Shortchanging public universities and colleges reduces access to higher education, hurts economy

RALEIGH (May 13, 2015) — Even as most states have begun to restore funding for higher education that was cut during the recession, North Carolina has continued to cut funding for public universities, according to a new report from the Center on Budget and Policy Priorities. As a result, tuitions have risen dramatically and the quality of education here has suffered, which will make it harder for the state to attract businesses that rely on a well-educated workforce.

“Smart investments in public colleges and universities will help to strengthen North Carolina’s economy,” said Cedric Johnson of the Budget & Tax Center, a project of the NC Justice Center. “Communities with highly educated residents attract employers who pay competitive wages. Their employees then spend money in their community, boosting the economy of the entire area. That’s what North Carolina needs as our economy continues to recover from the damaging Great Recession.”

Nationwide, states are spending 20 percent less per student on higher education than they did in 2008, after adjusting for inflation. With such deep cuts in higher education investment, colleges and universities have had to raise tuition, cut spending, or both. As a result, tuition at four-year public colleges has grown nationally by 29 percent since the 2007-08 school year.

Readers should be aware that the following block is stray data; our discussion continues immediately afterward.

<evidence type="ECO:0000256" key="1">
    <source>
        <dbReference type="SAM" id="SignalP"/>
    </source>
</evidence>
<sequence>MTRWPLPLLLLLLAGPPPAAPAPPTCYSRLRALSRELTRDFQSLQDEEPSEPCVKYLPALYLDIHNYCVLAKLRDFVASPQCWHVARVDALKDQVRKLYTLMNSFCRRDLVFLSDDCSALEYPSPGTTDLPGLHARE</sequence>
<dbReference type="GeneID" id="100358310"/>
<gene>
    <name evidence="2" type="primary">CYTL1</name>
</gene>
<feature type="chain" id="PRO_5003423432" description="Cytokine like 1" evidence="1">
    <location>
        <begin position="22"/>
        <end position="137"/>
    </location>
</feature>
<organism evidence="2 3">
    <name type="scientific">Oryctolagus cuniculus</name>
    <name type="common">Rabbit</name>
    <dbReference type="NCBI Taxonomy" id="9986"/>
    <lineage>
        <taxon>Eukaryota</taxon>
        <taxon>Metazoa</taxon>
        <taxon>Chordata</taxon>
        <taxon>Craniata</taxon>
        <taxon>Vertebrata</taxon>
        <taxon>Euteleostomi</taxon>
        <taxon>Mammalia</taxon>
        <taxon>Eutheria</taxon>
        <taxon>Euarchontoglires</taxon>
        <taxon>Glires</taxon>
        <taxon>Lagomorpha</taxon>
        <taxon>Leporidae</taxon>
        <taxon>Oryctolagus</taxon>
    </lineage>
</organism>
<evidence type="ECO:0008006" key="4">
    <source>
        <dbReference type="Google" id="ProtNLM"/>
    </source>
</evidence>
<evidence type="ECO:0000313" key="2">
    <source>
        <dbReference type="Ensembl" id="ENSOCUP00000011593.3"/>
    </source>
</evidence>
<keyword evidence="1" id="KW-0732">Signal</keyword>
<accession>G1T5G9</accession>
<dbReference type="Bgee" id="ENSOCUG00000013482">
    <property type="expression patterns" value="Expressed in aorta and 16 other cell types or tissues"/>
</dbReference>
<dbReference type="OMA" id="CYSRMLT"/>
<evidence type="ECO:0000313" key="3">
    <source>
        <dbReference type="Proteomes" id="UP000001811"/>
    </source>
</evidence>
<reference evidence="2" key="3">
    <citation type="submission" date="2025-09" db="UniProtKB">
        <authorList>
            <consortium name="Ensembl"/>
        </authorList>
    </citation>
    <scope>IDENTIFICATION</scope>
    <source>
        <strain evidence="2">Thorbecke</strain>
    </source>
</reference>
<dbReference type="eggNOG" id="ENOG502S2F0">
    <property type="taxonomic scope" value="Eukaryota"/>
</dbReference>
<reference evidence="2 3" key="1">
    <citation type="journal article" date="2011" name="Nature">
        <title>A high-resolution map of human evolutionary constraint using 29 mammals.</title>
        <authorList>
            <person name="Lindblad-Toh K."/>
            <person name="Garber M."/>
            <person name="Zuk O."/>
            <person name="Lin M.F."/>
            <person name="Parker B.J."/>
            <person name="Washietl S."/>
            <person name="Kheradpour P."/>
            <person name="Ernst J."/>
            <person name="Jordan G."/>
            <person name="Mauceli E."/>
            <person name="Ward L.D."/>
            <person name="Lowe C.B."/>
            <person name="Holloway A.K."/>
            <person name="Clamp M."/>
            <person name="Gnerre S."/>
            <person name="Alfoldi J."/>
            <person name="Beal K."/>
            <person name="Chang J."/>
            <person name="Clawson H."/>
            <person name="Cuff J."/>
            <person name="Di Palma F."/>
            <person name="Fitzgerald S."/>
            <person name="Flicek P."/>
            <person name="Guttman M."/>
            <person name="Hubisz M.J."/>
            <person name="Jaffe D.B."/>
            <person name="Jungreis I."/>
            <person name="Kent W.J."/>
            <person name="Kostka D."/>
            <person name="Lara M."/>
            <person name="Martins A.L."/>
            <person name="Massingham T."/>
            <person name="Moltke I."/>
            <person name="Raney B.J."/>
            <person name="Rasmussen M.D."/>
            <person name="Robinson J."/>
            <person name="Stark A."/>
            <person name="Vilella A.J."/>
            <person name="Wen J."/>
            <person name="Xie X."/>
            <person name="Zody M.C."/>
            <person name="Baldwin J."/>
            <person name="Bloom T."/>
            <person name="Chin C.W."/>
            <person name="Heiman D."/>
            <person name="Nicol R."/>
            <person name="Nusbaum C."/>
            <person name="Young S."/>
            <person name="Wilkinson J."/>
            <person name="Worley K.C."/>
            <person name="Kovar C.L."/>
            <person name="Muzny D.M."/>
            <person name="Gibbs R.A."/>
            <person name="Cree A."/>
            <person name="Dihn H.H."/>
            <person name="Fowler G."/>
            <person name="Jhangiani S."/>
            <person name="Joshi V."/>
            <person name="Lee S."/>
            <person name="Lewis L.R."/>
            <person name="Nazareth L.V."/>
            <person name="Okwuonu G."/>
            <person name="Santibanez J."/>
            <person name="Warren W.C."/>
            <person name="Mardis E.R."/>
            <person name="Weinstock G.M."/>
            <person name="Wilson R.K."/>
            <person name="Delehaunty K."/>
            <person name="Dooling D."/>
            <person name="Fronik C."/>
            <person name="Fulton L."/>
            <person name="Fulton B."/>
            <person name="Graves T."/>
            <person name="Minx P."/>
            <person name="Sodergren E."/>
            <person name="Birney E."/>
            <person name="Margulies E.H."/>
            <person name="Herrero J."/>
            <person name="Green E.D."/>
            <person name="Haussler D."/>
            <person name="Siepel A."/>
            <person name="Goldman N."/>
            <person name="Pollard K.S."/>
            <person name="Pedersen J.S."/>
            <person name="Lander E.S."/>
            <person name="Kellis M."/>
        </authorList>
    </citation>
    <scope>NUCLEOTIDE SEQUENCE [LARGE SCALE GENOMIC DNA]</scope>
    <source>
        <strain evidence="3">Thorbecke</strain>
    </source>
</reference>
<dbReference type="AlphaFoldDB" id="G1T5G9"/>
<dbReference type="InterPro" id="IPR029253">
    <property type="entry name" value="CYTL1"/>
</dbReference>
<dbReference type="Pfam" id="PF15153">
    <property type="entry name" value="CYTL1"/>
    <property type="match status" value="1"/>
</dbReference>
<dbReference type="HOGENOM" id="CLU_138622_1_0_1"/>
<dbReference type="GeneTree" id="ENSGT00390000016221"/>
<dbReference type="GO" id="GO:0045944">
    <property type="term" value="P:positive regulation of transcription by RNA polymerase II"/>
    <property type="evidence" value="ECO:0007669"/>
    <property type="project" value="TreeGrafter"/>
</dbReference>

For North Carolina, costly tax cuts in recent years have hindered the state’s ability to invest in what works, such as its well-regarded public university system. State funding for higher education has been cut by more than 20 percent since 2008 when adjusted for inflation, according to the new report. Meanwhile, the average tuition at a public, four-year college increased by 36 percent during this period.

“Too many students are taking on unsustainable levels of debt, and rapidly rising tuition creates a formidable barrier to economic opportunity for many students from low- and middle-income families,” said Johnson. “North Carolina needs to maintain its constitutional commitment to ensure post-secondary education is ‘free as far as practicable’ and that means funding these systems adequately.”

Lower funding also threatens the ability of public universities and community colleges to serve as intellectual centers in their communities, economic development engines and sources of research and development for private sector innovation.Retaining faculty members who are leaders in their fields has become a big challenge as other states successfully lure them away from North Carolina. Universities have reduced course offerings and support services for students to address state funding cuts and funding for need-based aid has not been increased in recent years.

To reverse these disturbing trends, North Carolina needs to recommit to making higher education a priority and reject more unaffordable tax cuts. A large and growing share of jobs will require college-educated workers, and the only way to make sure North Carolina students are prepared and the state’s economy can thrive is to keep higher education affordable and of high quality.

“A thriving economy of the future requires college-educated workers,” said Michael Mitchell, policy analyst at the Center on Budget and Policy Priorities and author of the report. “For the sake of its future prosperity, North Carolina should start reinvesting in its colleges and universities now.”

The report is available online here:

FOR MORE INFORMATION, CONTACT: Cedric Johnson,, 919.856.3192; Jeff Shaw,, 503.551.3615 (cell).